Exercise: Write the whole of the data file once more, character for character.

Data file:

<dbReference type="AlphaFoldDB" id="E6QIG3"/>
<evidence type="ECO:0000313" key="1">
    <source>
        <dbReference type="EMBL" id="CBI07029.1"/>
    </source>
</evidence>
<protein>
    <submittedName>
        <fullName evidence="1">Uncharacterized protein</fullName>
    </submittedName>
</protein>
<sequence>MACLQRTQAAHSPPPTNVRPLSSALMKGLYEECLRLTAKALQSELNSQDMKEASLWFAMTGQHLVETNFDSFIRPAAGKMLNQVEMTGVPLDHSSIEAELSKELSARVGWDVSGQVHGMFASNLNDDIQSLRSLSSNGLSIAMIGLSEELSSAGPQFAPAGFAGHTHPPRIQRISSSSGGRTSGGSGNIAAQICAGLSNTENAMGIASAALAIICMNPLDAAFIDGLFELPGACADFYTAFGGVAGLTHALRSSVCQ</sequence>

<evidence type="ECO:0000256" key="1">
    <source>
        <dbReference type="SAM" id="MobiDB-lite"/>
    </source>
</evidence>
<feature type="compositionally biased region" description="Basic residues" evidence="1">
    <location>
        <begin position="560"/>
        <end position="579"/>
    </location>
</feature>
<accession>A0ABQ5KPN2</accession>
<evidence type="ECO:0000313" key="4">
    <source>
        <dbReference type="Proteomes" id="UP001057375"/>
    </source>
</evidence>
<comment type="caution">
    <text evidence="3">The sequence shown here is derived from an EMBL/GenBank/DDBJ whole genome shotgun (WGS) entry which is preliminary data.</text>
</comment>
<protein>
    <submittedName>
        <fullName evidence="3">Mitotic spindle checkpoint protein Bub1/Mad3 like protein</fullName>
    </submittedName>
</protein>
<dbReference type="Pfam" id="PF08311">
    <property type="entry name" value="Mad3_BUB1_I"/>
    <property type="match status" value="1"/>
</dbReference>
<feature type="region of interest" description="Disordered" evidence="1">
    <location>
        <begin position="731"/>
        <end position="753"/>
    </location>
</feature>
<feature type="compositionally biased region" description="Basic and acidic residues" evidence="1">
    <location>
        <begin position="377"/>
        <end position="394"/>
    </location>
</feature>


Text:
<dbReference type="AlphaFoldDB" id="E6QIG3"/>
<evidence type="ECO:0000313" key="1">
    <source>
        <dbReference type="EMBL" id="CBI07029.1"/>
    </source>
</evidence>
<protein>
    <submittedName>
        <fullName evidence="1">Uncharacterized protein</fullName>
    </submittedName>
</protein>
<sequence>MACLQRTQAAHSPPPTNVRPLSSALMKGLYEECLRLTAKALQSELNSQDMKEASLWFAMTGQHLVETNFDSFIRPAAGKMLNQVEMTGVPLDHSSIEAELSKELSARVGWDVSGQVHGMFASNLNDDIQSLRSLSSNGLSIAMIGLSEELSSAGPQFAPAGFAGHTHPPRIQRISSSSGGRTSGGSGNIAAQICAGLSNTENAMGIASAALAIICMNPLDAAFIDGLFELPGACADFYTAFGGVAGLTHALRSSVCQ</sequence>

<evidence type="ECO:0000256" key="1">
    <source>
        <dbReference type="SAM" id="MobiDB-lite"/>
    </source>
</evidence>
<feature type="compositionally biased region" description="Basic residues" evidence="1">
    <location>
        <begin position="560"/>
        <end position="579"/>
    </location>
</feature>
<accession>A0ABQ5KPN2</accession>
<evidence type="ECO:0000313" key="4">
    <source>
        <dbReference type="Proteomes" id="UP001057375"/>
    </source>
</evidence>
<comment type="caution">
    <text evidence="3">The sequence shown here is derived from an EMBL/GenBank/DDBJ whole genome shotgun (WGS) entry which is preliminary data.</text>
</comment>
<protein>
    <submittedName>
        <fullName evidence="3">Mitotic spindle checkpoint protein Bub1/Mad3 like protein</fullName>
    </submittedName>
</protein>
<dbReference type="Pfam" id="PF08311">
    <property type="entry name" value="Mad3_BUB1_I"/>
    <property type="match status" value="1"/>
</dbReference>
<feature type="region of interest" description="Disordered" evidence="1">
    <location>
        <begin position="731"/>
        <end position="753"/>
    </location>
</feature>
<feature type="compositionally biased region" description="Basic and acidic residues" evidence="1">
    <location>
        <begin position="377"/>
        <end position="394"/>
    </location>
</feature>